TikTok has found itself at the centre of a global geo-political fight between the United States and China. U.S. President Donald Trump, citing privacy, censorship, and national security concerns, first declared his plan to ban the app from the country and later followed up with an Executive Order prohibiting commercial activities with TikTok after a 45 day implementation period. What does the battle over TikTok and other Chinese-owned apps mean for their users and for the future of an open and accessible Internet? Anupam Chander, a law professor at Georgetown University and leading expert on the global regulation of new technologies, joins the podcast to explain the recent developments, unpack the legal issues, and assess the broader geo-political implications.
The LawBytes Podcast, Episode 64: “You’re Seeing the Breakup of the Web” – Anupam Chander on the Battle over TikTok
The LawBytes Podcast, Episode 63: Ontario Privacy Commissioner Patricia Kosseim on the COVID Alert App
The Canadian government released its COVID Alert, its COVID-19 exposure notification app, earlier this month starting first with a roll-out in Ontario. I’ve written how I’ve made the decision to install it, noting that the voluntary app does not collect personal information nor provide the government (or anyone else) with location information. The app underwent two privacy reviews, engaging both the federal privacy commissioner and the Ontario information and privacy commissioner.
Patricia Kosseim, the newly appointed Ontario privacy commissioner, had only been on the job for a few hours before she was dealing with the app that was bound to attract public attention. Commissioner Kosseim joins me on the podcast to discuss the app, her review, the interaction between different governments and commissioners, and why she installed the app the day it was released.
The LawBytes Podcast, Episode 62: Colin Bennett on What the Schrems II Decision Means for Global Data Transfers and Canadian Privacy Law
The Schrems II decision, a recent European Court of Justice ruling that declares the Privacy Shield program that facilitates data transfers between the EU and the United States invalid, has major implications for modern commercial data related activities such as cross-border data transfers. The decision will reverberate in countries around the world, including Canada. For example, Canadian privacy law was found many years ago to meet the EU’s adequacy standard, but the Schrems II may call that into question.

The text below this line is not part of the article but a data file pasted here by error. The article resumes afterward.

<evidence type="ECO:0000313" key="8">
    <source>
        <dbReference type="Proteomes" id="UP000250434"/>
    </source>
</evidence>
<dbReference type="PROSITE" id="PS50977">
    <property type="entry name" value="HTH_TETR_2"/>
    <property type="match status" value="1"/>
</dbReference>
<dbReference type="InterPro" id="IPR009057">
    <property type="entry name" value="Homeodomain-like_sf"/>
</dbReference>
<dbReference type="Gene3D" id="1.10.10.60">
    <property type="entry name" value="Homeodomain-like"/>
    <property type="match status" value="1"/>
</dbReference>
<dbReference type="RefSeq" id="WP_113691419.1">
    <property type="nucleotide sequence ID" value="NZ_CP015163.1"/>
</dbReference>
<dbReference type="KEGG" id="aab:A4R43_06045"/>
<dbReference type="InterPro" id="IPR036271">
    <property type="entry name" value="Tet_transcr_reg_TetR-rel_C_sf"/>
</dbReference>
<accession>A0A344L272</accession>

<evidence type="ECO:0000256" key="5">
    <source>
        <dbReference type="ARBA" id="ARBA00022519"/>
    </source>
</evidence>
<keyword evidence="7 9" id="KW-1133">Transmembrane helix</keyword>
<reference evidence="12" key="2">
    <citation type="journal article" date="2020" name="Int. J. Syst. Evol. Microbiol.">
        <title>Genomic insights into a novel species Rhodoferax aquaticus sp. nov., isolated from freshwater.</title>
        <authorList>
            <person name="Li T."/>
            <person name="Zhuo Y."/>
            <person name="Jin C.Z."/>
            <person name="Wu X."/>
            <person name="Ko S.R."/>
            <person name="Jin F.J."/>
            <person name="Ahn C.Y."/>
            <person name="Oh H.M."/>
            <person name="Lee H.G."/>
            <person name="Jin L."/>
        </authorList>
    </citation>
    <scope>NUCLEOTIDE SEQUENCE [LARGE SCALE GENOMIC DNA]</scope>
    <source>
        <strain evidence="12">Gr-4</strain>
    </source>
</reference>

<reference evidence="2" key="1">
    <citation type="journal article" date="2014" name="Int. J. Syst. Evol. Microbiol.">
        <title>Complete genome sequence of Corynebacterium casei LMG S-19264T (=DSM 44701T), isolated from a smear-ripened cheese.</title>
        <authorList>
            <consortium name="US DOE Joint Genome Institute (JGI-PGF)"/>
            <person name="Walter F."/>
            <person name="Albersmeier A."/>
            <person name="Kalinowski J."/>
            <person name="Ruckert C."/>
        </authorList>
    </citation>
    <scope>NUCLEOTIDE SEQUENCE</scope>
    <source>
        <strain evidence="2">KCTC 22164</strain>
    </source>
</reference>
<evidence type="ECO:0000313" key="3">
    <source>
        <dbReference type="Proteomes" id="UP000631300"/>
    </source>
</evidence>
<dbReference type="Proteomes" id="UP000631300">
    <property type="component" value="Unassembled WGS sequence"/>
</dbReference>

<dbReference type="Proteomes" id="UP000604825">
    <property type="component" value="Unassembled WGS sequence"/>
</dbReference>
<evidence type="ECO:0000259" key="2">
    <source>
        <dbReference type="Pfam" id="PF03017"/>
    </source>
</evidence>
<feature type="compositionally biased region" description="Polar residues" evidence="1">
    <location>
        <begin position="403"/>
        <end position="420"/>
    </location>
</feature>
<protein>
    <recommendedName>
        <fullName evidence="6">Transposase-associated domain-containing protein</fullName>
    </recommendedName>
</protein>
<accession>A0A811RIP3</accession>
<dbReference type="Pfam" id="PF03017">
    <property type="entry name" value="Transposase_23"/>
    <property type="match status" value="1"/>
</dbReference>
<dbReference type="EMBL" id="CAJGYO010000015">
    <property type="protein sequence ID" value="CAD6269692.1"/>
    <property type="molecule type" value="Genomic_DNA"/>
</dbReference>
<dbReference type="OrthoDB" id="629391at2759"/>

Colin Bennett is a political science professor at the University of Victoria and one of Canada’s leading privacy experts. He has written multiple books on privacy and surveillance and focuses on the development and implementation of privacy protection policies at the domestic and international levels. He joins the podcast to discuss the Schrems II decision and what it means for global data transfers and the future of Canada’s privacy law framework.
The LawBytes Podcast, Episode 61: Senator James Cowan on the Extraordinary Battle for a Genetic Anti-Discrimination Law in Canada
As the broad availability of genetic testing has mushroomed over the past two decades, privacy and potential discrimination concerns associated with testing results has increased. Until recently, Canada lagged behind other countries in this regard with no specific national legislation. That changed in 2017 with the enactment of the Genetic Non-Discrimination Act. The Act was quickly challenged on constitutional grounds, but earlier this month a divided Supreme Court of Canada upheld its validity.
The law underwent a remarkable parliamentary journey featuring opposition from successive governments, lobbying against the bill by the insurance industry, passage in the House of Commons despite objections from then-Justice Minister Jody Wilson-Raybould, and a court challenge in which the government supported the effort to declare the law invalid. Senator James Cowan, who was the lead proponent of the legislation, joins me on the podcast to discuss what prompted him to take on the issue and the unlikely path of Canada’s genetic non-discrimination law.
The LawBytes Podcast, Episode 60: Alberta Privacy Commissioner Jill Clayton on the ABTraceTogether Contact Tracing App
From the very outset of the COVID-19 outbreak, public health officials have identified the potential of contact tracing applications to both assist in conventional contact tracing activities and to warn individuals that they may have been in close proximity to someone who tested positive for the virus. The apps have unsurprisingly proven controversial, with some doubting their effectiveness and others concerned about the broader privacy and security implications.
The Government of Alberta was first off the mark with its ABTraceTogether app that launched in May 2020. Alberta Information and Privacy Commissioner Jill Clayton recently completed her review of the application with an extensive investigation into its privacy implications that included an examination of the technical details, how the app functions, the role of third parties, and access to the data by contact tracers and other officials. Commissioner Clayton joins me on the podcast to discuss her report, the positive aspects of the app implementation, and the ongoing concerns that her review uncovered.